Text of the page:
Data files for some examples
Example pages containing:
There are numerous examples of contour effects throughout the
. This page is dedicated
to specialized ways of controlling the look of contours, via shading,
transparency (new in V6.1.0), color fill, line thicknesses, and dashed
Three new resources were added in V6.1.0, allowing you to specify a
color palette for filled contours (and whether to span that color
palette), and controlling the opacity of color colors.
In addition, in V6.1.0,
the cnFillColors resource can now
be given an n x 4 array of RGBA values, allowing to specify the
opacity of individual colors.
Three other popular resources and a function include:
This page mentions some older methods for doing shading
and color fill, all of which have been superceded by
: A panel plot
demonstrating four ways to selectively shade contour data. All of
these functions require user defined fill patterns
The four functions listed below have been superceded by the single
function gsn_contour_shade. (Available in version 4.3.0 and later.)
We recommend you use this instead. See coneff_13 below for a demonstration of how to use
ShadeGtContour and ShadeLtGtContour all use greater (less)
than, and NOT greater (less) than or equal to. These functions will
find the closest CONTOUR less than the specified threshold value when
choosing when to start shading. This is important to note when the
threshold values are being set in the above functions. For example, if
there are contour levels at (/1.0,1.5,2.0,2.5/), and one wants to
shade all areas greater than 2., ShadeGtContour should be used as such: plot
= ShadeGtContour(plot,2.2,1) ShadeGtContour will select the first
contour less than the given threshold value, in this case it
will select the 2 contour level. Thus, all areas greater than 2. will
be shaded. If instead 2.0 is specified as the threshold value, then
all contours greater than 1.5 and higher will be shaded. This
is because the 1.5 contour is the next contour level less than (and
not equal to) the given threshold value of 2.
: Shows how to take the
function in example 6
to make a
particular line disappear.
The color "transparent" exists in NCL, so that in this example the line
is draw but colored "invisible".
: This example
illustrates the use of shadings and hatchings to create a black and
white plot. Actually, only one shading and one hatching pattern are
used but the density of the patterns are altered giving the impression
of several different patterns.
cnFillPatterns is the resource
that will allow the user specify what fill patterns to
: As of NCL version
4.2.0.a029, you can control the size of the dots in the fill patterns
#17. This is useful for publication in which the default dot size is
too small when a figure is reduced.
cnFillDotSizeF will control the
size of the dots in the stippling pattern (#17) in a contour plot.
: This example shows
how to apply a fill pattern and/or fill color to areas with missing
data. It also shows how to turn on the missing value perimeter
line. Note: NCL treats all values set to the attribute _FillValue as
When cnFillOn=True, NCL color
fills areas with missing values the backgroud color, in this case
white. This is shown in the top plot.
The middle plot has the missing value perimeter turned on via cnMissingValPerimOn, and the perimeter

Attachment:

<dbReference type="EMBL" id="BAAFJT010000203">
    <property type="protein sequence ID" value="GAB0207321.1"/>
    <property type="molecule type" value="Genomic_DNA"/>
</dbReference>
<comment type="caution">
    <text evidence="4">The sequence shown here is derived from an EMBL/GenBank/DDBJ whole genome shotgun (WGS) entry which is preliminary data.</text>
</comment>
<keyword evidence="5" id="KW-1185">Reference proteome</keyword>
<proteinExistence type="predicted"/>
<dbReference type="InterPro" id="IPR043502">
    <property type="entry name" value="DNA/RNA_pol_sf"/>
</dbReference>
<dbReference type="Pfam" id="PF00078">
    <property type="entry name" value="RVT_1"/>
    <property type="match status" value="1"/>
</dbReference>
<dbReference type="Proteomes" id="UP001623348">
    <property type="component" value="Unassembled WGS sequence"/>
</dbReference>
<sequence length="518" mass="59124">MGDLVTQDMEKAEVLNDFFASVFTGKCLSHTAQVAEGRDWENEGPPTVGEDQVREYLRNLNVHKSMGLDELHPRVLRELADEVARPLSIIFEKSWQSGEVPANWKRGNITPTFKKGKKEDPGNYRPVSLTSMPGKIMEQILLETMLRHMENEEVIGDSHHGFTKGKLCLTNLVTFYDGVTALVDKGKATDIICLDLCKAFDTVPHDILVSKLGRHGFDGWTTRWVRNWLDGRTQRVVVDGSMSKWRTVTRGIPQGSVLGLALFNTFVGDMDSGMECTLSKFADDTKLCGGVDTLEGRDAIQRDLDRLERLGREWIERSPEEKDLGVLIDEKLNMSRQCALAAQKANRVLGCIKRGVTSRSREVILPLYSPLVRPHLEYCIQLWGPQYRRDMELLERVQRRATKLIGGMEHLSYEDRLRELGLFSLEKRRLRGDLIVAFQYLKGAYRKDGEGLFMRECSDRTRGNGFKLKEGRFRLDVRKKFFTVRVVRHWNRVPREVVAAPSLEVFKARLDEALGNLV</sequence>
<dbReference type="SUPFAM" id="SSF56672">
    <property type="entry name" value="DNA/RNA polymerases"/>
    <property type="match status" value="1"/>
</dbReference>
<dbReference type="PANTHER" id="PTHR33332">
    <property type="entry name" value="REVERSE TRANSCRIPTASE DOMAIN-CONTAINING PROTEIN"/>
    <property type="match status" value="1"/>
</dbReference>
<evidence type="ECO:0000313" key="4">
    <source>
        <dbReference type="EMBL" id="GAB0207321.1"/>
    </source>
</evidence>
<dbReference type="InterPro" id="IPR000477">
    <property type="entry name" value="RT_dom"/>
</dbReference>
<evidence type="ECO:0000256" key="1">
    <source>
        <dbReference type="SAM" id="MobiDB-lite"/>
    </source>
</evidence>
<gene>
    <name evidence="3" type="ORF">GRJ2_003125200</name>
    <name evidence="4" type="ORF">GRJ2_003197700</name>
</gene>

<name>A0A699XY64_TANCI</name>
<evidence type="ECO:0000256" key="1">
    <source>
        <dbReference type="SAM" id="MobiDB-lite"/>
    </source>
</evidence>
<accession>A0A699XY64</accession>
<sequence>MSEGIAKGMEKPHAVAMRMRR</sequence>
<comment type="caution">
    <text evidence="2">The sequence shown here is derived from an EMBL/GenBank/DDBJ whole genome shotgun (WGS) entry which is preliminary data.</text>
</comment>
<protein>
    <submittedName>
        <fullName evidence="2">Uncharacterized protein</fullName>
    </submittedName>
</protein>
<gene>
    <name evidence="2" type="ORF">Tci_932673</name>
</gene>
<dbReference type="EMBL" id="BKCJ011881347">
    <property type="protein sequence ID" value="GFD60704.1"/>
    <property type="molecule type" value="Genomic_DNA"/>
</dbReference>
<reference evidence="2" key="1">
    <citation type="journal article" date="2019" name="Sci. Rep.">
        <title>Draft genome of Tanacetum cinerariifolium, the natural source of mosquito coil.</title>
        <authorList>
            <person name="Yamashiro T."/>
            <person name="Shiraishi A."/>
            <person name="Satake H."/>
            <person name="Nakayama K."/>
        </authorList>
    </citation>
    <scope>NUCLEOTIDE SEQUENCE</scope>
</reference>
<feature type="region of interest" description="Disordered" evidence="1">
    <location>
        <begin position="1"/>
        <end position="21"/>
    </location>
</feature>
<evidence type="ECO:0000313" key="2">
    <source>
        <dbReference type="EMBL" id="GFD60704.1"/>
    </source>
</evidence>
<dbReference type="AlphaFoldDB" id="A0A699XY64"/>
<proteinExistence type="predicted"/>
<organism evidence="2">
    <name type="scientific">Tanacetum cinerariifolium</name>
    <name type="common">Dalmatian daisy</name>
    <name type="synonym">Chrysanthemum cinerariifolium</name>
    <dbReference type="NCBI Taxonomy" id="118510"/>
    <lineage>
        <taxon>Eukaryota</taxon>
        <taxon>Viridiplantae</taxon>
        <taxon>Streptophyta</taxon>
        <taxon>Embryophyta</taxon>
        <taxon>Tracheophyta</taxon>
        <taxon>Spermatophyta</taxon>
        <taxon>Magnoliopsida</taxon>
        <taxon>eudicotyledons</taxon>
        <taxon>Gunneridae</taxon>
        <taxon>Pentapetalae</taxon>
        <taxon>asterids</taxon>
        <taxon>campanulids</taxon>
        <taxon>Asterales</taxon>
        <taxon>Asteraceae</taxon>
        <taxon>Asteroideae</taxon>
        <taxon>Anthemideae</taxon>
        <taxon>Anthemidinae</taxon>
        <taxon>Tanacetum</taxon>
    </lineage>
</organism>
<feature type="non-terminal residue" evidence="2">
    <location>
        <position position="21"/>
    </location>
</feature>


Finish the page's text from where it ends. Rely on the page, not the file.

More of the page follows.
line color is set to red using cnMissingValPerimColor. The missing value
fill pattern is set to solid fill (0) using cnMissingValFillPattern, and the missing
value fill color is set to blue using cnMissingValFillColor. Important note:
Even if you just want to fill missing areas with a color as in this
case, you still need to set cnMissingValFillPattern = 0. If you do
not set cnMissingValFillPattern,
the default = -1, and no pattern or color fill will be drawn.
The bottom plot is the result of setting cnMissingValFillPattern
= 5, cnMissingValFillScaleF
= .8 (increase the density of the fill pattern), changing cnMissingValPerimColor
to black, setting the missing value perimiter line to dash using cnMissingValPerimDashPattern,
and increasing the thickness of the missing value perimeter line by
For this example, cnFillMode is
set to the default "AreaFill". Not all of the above missing value
resources work with every cnFillMode. For instance, "CellFill" and
"RasterFill" modes do not allow use of cnMissingValFillPattern (= 0 for these
modes). Please consult the cnFillMode documentation for more details
about what missing value resources can be used with each FillMode.
: In version 4.3.0
a new function gsn_contour_shade
was added that allows you
to add shading and/or color fill between specified contour levels in
your plot. Note that the shading will always begin at a contour,
and not neccesarily at the user specified gsn_contour_shade
Check your plot to make sure that the results are what you expected.
The first frame shows how to do pattern shading four different ways, and the second
frame shows the same thing using solid color fill.
shaded contours on color-filled contours, and create two
separate labels for each set of contours.
: Using the cnLevelFlags
resource to control which
contour lines get drawn. You can set this resource to an array of
strings with the values "NoLine", "LineOnly", "LabelOnly", or
: Using the cnFillOpacityF
make the contour fill more transparent. The first frame has
no transparency, and the second frame has some transparency.
You may notice that the filled contours are slightly different over
land. This is because the land is filled in gray.